The Last Noël is a play that feels cosy and comforting from the get go. Before the main event starts, viewers are offered a biscuit and asked to join in a rousing carol to set the mood. The atmosphere here is clear – welcome to a familiar and festive world for the next hour or so.
The story revolves (as you could argue most people’s Christmases do) around relatives gathering together over unnecessary amounts of food and drink. Our trio of characters make up three generations of the same family, each bringing their own quirks to the table. Alice (played with immense charm by Annie Wensak) is the effervescently kind matriarch – keeper of the feast, and the rules. She is joined by her son Mike (Dyfrig Morris), prone to jokes and light-hearted bickering, who is uncle to Tess (Anna Crichlow) – a returning uni student seeking to make her way in the world.
United by memories, merriment, and the anticipation of the holiday season, the three await the arrival of Tess’s parents, who are both busy healthcare workers, and tell stories to pass the time. While at first the script and its jokes (Chris Bush) are perhaps a bit reliant on hackneyed observations and generational clichés – grandma doesn’t understand Twitter, aren’t Stag Dos silly, etc. – the humour warms up as the play gets going and there are some genuinely funny moments. And it is clear that the humour and references are intended to be kept simple and universal, to be enjoyed by a variety of age groups.
Punctuating the action are a few musical flourishes performed by musical director Matt Winkworth on the keyboard. The actors sometimes perform full length songs (again written by Chris Bush) or snippets of Christmas favourites with adapted lyrics, all woven fairly seamlessly into the dialogue. While none of these stand out on their own, they wrap the whole performance in a joyful atmosphere. The setting is in the round and director Jonathan Humphreys and movement director Annie-Lunnette Deakin-Foster work well with this, making it reminiscent of the traditional storytelling methods of old, when people would have gathered around hearths. As each character puts their own spin on recognisable tales, they bring more emotional depth to the play than might at first have been expected.
For some it might be oversentimental – and the themes and the content can hardly be called radically original – but it is hard to rate a show badly when it oozes so much warmth. All in all, The Last Noël is a wholesome tale filled with festive spirit.
“simply not the standard which I associate with the Southwark and it left me very disappointed”
On a 90s boardwalk, Ella, a young confidence trickster, tries to play her way to a fortune only to come unstuck, in Judy Upton’s Confidence. Produced by Boundless Theatre and first performed in 1998, this is an exploration of frustrated youth and capitalist daydreams.
This is a good play. Although occasionally overly verbose, Upton’s script is witty, sharp and affectionate to its ensemble of losers. Many of the themes it touches on feel particularly pertinent today, comments on deluded ambition, consumerism and sexual politics that play into current concerns that are prevalent in the current social conscience. It is no wonder why Boundless felt it was ripe for a revival. There are clearly good intentions behind this production.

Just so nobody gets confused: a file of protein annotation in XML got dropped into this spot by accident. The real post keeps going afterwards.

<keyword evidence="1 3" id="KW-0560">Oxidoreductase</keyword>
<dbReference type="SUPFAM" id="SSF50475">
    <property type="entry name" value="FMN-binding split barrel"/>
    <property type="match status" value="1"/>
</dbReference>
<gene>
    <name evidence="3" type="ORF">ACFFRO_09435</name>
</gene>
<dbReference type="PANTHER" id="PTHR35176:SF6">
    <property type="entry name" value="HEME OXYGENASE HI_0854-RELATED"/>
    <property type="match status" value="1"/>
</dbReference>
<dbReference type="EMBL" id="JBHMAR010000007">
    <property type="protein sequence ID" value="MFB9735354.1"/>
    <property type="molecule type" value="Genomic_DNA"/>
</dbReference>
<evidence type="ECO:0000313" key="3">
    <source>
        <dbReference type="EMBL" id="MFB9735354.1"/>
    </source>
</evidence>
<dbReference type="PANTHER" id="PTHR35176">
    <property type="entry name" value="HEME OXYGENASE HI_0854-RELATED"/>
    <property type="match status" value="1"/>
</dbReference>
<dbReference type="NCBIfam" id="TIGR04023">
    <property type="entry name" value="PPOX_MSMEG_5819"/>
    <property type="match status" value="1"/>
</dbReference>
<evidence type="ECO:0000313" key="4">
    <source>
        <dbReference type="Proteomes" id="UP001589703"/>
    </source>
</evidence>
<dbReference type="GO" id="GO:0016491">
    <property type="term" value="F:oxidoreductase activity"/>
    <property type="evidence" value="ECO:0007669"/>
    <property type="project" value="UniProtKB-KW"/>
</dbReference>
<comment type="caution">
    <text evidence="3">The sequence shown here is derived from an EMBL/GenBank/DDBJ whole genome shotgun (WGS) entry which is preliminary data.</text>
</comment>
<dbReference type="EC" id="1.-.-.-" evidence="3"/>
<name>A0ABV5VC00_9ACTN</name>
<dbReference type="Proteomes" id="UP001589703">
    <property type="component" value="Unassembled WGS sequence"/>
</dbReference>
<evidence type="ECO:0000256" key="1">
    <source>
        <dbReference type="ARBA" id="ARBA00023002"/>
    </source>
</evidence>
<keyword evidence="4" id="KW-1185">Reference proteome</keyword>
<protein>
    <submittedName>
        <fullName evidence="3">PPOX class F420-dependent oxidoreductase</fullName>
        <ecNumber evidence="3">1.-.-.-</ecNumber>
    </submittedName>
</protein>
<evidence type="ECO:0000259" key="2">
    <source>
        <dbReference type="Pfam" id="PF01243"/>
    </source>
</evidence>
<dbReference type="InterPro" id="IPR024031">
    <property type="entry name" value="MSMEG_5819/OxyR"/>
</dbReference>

Sadly it falls apart in execution. Director Rob Drummer may have created the feel of the 90s, but he fails to connect us to his central characters. The set design (Amelia Jane Hankin), although impressive and immaculate in its attention to detail, swamps the space forcing the actors to the side lines. The blocking feels obvious and unnatural, further cutting the actors off from the audience. In all, while the period is realised, the world lacks the fun and energy needed to engage. There are pacing issues throughout, with too many dead air pauses that leave the room flat. It feels superficial, telling more than showing and at two hours it starts to drag.
In terms of the performances, Anna Crichlow’s Ruby shines. She is a gem bringing energy, commitment and joy every time she steps on stage, even if only to sweep the floor. Ruby’s triumphant final decree was met with well earned applause from the audience. Unfortunately, every one else appears to struggle. Rhys Yates as older brother Ben fares best, giving the character authority and vulnerability in the face of Ella’s schemes, while Will Pattle’s hapless Dean succeeds in providing moments of humour and pathos. Lace Akpojaro creates a strong sense of benign threat as owner Edwin. But there is a lack of emotional connection between the characters which they can’t overcome. In the central role of Ella, Tanya Burr certainly delivers the character’s grit and hardness, but not the charm and wit necessary to carry the piece and her delivery borders on monotonous.
This was simply not the standard which I associate with the Southwark and it left me very disappointed. It was frustrating that while such care had been taken in the detail of presenting this world, the heart of the story was strangely absent.